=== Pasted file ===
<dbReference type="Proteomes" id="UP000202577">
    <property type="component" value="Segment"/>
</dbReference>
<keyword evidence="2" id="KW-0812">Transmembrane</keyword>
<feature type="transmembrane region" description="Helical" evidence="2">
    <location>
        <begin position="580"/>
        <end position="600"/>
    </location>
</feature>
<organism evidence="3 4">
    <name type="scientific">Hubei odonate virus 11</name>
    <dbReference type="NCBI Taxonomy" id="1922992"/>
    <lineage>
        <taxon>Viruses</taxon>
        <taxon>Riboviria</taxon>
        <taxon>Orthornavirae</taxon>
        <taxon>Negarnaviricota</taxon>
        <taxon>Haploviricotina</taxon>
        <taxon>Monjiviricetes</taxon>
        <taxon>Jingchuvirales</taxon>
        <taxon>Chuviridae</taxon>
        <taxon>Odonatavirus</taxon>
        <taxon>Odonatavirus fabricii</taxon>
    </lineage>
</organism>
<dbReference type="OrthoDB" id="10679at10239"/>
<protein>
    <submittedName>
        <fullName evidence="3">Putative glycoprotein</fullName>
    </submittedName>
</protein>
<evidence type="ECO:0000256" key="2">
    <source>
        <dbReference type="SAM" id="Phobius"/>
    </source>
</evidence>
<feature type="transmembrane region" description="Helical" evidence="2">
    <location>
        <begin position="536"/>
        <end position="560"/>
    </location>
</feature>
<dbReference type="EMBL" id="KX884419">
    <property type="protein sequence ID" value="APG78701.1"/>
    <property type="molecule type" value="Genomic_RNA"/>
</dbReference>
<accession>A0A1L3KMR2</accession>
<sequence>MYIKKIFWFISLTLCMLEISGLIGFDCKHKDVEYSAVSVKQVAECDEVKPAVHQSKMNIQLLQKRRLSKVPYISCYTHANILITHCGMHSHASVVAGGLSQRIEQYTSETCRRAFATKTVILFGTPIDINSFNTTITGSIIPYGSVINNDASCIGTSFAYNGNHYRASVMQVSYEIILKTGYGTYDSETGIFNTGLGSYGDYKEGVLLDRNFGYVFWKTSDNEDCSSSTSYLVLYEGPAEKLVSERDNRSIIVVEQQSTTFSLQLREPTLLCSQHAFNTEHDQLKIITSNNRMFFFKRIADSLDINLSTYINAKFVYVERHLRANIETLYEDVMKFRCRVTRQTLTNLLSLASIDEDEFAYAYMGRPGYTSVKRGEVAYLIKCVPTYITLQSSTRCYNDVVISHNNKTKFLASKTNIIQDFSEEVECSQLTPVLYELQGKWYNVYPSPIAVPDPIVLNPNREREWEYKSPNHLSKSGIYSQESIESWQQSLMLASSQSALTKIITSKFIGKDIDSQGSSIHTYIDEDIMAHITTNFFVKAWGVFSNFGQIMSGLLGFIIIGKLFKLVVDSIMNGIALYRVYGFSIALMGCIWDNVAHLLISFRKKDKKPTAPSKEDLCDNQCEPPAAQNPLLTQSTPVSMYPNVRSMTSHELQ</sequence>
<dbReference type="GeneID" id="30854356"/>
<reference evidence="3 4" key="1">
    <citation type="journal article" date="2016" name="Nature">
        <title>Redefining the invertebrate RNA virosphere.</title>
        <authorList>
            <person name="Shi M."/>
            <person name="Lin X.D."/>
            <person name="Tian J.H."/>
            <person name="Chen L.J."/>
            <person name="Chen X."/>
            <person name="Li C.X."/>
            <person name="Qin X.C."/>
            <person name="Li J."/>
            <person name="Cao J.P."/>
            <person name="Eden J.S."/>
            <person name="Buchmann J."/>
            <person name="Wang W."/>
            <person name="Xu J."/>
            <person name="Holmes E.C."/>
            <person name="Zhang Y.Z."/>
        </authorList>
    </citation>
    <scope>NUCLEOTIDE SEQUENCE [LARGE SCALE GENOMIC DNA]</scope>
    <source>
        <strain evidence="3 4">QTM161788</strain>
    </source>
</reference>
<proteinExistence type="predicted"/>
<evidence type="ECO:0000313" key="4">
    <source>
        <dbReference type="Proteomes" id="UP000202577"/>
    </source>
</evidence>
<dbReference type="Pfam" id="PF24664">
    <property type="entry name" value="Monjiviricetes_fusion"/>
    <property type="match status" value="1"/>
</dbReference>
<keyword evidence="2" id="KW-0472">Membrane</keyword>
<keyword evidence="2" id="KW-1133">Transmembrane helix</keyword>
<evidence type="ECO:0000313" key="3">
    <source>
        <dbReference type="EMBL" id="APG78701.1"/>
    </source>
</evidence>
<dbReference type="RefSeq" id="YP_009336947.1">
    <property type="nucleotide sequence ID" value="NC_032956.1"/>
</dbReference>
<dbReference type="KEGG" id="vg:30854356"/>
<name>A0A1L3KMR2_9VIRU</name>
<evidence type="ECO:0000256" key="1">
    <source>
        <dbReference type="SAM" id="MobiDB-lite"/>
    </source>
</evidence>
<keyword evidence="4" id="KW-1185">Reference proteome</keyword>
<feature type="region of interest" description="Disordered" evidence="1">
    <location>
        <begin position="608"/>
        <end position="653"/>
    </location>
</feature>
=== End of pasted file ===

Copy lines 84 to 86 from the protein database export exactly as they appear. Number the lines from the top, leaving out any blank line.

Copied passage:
    <property type="entry name" value="Monjiviricetes_fusion"/>
    <property type="match status" value="1"/>
</dbReference>